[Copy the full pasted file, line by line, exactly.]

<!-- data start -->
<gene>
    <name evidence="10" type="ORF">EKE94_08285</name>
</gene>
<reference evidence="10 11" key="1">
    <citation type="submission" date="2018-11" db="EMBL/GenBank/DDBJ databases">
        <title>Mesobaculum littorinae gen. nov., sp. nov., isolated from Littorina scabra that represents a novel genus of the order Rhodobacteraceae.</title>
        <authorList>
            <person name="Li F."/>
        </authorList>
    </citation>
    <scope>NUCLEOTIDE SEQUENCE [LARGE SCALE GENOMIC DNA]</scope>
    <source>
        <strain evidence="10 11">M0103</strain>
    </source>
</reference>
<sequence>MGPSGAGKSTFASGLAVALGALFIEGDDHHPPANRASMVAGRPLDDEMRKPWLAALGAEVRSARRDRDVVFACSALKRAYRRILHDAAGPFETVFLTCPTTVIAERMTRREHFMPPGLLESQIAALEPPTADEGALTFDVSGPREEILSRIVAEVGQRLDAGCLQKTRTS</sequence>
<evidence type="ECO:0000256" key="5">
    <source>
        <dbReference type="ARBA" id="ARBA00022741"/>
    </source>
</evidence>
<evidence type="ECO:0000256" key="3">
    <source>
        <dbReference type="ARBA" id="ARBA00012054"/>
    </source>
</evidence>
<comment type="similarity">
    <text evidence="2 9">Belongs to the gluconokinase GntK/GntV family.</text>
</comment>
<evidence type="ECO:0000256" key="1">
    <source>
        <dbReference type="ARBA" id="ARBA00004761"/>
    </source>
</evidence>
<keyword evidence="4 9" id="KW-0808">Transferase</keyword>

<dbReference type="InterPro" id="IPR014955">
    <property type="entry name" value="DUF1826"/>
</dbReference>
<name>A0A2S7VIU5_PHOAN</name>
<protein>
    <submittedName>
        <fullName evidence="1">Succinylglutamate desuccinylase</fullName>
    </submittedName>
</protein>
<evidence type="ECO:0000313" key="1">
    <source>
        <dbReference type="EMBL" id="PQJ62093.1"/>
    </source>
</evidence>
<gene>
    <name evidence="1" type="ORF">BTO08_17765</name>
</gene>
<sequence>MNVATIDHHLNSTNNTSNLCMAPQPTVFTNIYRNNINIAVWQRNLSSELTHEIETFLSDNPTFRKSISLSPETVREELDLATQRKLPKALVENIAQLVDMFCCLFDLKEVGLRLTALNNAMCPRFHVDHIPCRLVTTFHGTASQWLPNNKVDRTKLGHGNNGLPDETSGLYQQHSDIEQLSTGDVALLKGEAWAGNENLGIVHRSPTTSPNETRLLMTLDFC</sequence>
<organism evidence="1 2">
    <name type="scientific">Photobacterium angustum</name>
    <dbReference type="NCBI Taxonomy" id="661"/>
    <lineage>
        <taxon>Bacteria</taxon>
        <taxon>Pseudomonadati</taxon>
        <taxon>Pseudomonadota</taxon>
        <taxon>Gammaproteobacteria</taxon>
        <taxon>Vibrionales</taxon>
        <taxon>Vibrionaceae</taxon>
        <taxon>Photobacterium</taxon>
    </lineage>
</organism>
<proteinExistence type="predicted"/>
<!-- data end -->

<gene>
    <name evidence="10" type="ORF">EKE94_08285</name>
</gene>
<reference evidence="10 11" key="1">
    <citation type="submission" date="2018-11" db="EMBL/GenBank/DDBJ databases">
        <title>Mesobaculum littorinae gen. nov., sp. nov., isolated from Littorina scabra that represents a novel genus of the order Rhodobacteraceae.</title>
        <authorList>
            <person name="Li F."/>
        </authorList>
    </citation>
    <scope>NUCLEOTIDE SEQUENCE [LARGE SCALE GENOMIC DNA]</scope>
    <source>
        <strain evidence="10 11">M0103</strain>
    </source>
</reference>
<sequence>MGPSGAGKSTFASGLAVALGALFIEGDDHHPPANRASMVAGRPLDDEMRKPWLAALGAEVRSARRDRDVVFACSALKRAYRRILHDAAGPFETVFLTCPTTVIAERMTRREHFMPPGLLESQIAALEPPTADEGALTFDVSGPREEILSRIVAEVGQRLDAGCLQKTRTS</sequence>
<evidence type="ECO:0000256" key="5">
    <source>
        <dbReference type="ARBA" id="ARBA00022741"/>
    </source>
</evidence>
<evidence type="ECO:0000256" key="3">
    <source>
        <dbReference type="ARBA" id="ARBA00012054"/>
    </source>
</evidence>
<comment type="similarity">
    <text evidence="2 9">Belongs to the gluconokinase GntK/GntV family.</text>
</comment>
<evidence type="ECO:0000256" key="1">
    <source>
        <dbReference type="ARBA" id="ARBA00004761"/>
    </source>
</evidence>
<keyword evidence="4 9" id="KW-0808">Transferase</keyword>

<dbReference type="InterPro" id="IPR014955">
    <property type="entry name" value="DUF1826"/>
</dbReference>
<name>A0A2S7VIU5_PHOAN</name>
<protein>
    <submittedName>
        <fullName evidence="1">Succinylglutamate desuccinylase</fullName>
    </submittedName>
</protein>
<evidence type="ECO:0000313" key="1">
    <source>
        <dbReference type="EMBL" id="PQJ62093.1"/>
    </source>
</evidence>
<gene>
    <name evidence="1" type="ORF">BTO08_17765</name>
</gene>
<sequence>MNVATIDHHLNSTNNTSNLCMAPQPTVFTNIYRNNINIAVWQRNLSSELTHEIETFLSDNPTFRKSISLSPETVREELDLATQRKLPKALVENIAQLVDMFCCLFDLKEVGLRLTALNNAMCPRFHVDHIPCRLVTTFHGTASQWLPNNKVDRTKLGHGNNGLPDETSGLYQQHSDIEQLSTGDVALLKGEAWAGNENLGIVHRSPTTSPNETRLLMTLDFC</sequence>
<organism evidence="1 2">
    <name type="scientific">Photobacterium angustum</name>
    <dbReference type="NCBI Taxonomy" id="661"/>
    <lineage>
        <taxon>Bacteria</taxon>
        <taxon>Pseudomonadati</taxon>
        <taxon>Pseudomonadota</taxon>
        <taxon>Gammaproteobacteria</taxon>
        <taxon>Vibrionales</taxon>
        <taxon>Vibrionaceae</taxon>
        <taxon>Photobacterium</taxon>
    </lineage>
</organism>
<proteinExistence type="predicted"/>